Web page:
When I started as a Media Specialist in 2002, I worked to create a comfortable learning space that I felt reflected the needs of my students and staff. I developed a balanced, diversified collection that was inclusive of multiple cultures, religions, and family structures. I was feeling pretty good about the job I was doing for many years.
Fast forward to 2015 when I attended the “Teaching With and For Social Justice” session at the Elevating and Celebrating Effective Teachers and Teaching (ECET2) Conference in Seattle. The session, led by Rosalie Arndt (@RosalieArndt) and Joseph Bolz (@JosephBolz), challenged my thinking about what it meant to move past diversity and become a teacher whose practice was grounded in social justice. Was just having a collection of books with multiracial characters meeting the needs of my students? Did the month-long display for Hispanic Heritage or Black History Month or Women’s History provide enough opportunity for students and staff to explore these topics? Were my book clubs that focused on popular titles exposing students to stories and situations they could relate to?
The answers to those questions was “No.” I realized that in not meeting the needs of certain students I was doing a disservice to all students. Students in my library would learn about other cultures only by the happy accident of choosing a book off a display and all students would lose out on fully understanding the rich culture of America and themselves.
“(I)t is not merely a matter of tolerance, but of learning from the struggles and stories of our fellow citizens and finding our better selves in the process.”
George W Bush speaking at the Dallas Shooting Memorial Service, 12 July 2016
Going forward from that session, I have made a conscious effort to change my practice and hope that many others will as well. I am far from an expert and while there is no one right way to do this, here are my suggestions.
- Teaching with Social Justice starts with explicit planning. Aggressive teacher evaluation systems have led some teachers to believe that teaching to the district’s instructional calendar is sacrosanct. Teachers need to develop the confidence to deviate from the calendar and look for supplemental materials that promote all cultures.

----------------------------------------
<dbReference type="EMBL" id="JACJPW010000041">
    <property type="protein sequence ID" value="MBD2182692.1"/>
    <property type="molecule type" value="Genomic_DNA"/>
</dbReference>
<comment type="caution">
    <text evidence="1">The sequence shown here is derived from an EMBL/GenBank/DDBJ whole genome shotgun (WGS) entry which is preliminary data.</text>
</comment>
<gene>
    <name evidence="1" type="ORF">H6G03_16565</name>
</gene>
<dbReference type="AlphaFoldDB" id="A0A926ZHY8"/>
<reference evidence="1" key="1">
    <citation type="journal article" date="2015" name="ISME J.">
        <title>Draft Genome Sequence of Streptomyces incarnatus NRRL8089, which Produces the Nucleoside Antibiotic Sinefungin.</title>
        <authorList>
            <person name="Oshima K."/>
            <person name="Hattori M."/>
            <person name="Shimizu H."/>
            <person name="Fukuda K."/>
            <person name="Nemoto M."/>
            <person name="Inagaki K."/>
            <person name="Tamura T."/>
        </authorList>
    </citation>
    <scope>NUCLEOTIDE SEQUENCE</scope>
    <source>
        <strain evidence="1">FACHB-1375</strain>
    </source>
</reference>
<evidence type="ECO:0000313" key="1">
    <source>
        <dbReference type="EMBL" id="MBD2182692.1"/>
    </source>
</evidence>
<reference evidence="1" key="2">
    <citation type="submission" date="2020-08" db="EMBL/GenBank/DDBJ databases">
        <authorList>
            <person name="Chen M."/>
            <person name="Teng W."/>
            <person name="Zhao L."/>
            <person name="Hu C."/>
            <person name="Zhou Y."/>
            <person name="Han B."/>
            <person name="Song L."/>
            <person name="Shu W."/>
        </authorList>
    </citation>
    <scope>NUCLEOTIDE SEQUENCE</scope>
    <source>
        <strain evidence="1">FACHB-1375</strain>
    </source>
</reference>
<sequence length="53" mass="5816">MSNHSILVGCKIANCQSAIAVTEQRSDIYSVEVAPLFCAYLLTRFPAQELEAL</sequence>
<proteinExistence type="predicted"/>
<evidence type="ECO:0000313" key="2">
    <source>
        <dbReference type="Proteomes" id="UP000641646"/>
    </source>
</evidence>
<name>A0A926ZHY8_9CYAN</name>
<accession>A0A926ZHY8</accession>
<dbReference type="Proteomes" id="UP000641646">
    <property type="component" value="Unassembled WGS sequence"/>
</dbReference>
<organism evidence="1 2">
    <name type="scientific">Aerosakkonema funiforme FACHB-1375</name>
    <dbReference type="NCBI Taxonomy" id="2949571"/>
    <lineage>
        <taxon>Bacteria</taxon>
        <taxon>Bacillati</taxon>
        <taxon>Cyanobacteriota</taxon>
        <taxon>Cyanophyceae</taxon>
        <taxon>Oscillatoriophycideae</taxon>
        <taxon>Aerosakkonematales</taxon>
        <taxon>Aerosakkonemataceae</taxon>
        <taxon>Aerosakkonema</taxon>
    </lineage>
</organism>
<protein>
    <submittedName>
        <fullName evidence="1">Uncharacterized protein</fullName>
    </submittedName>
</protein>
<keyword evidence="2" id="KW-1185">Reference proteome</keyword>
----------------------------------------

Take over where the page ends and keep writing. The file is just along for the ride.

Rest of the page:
- Teaching Social Justice needs to be infused into your entire curriculum. The history of the peoples of the US and the world did not just happen in a certain month of the year and should not be taught that way. At the same time, culturally responsive teaching is inclusive of the literature and contributions of all people to art, music, science, and technology- not just history.
- You are a product of your environment, but you’re not a prisoner to it. I was a white student that was raised in a predominately white neighborhood. I went to schools that were predominately white and my classes in college were filled with predominately white students. Like many, my behavior is shaped by my experiences. However, if I use this as an excuse to continue to approach teaching as I always have I am robbing all students of the enriched educational experience they deserve.
- No one is expected to be an expert on their own culture, much less someone else’s. A teacher I work with told me how uncomfortable it was for her in elementary school as the only African American child in her class. Her teacher would look to her for information about the cultures of all people of color. She was just a child, asking questions and learning along with the rest of the students. Teachers need to model learning for their students. Ask questions, read articles and books, and be reflective about their own practice.
My most important discovery was that I needed to get comfortable with being uncomfortable. I’m filling in the gaps of my own education and experiences to do what’s best for my students. I’m learning how to ask questions and have difficult conversations with my peers. I am on the path to finding my better self, moving past tolerance to social justice for all.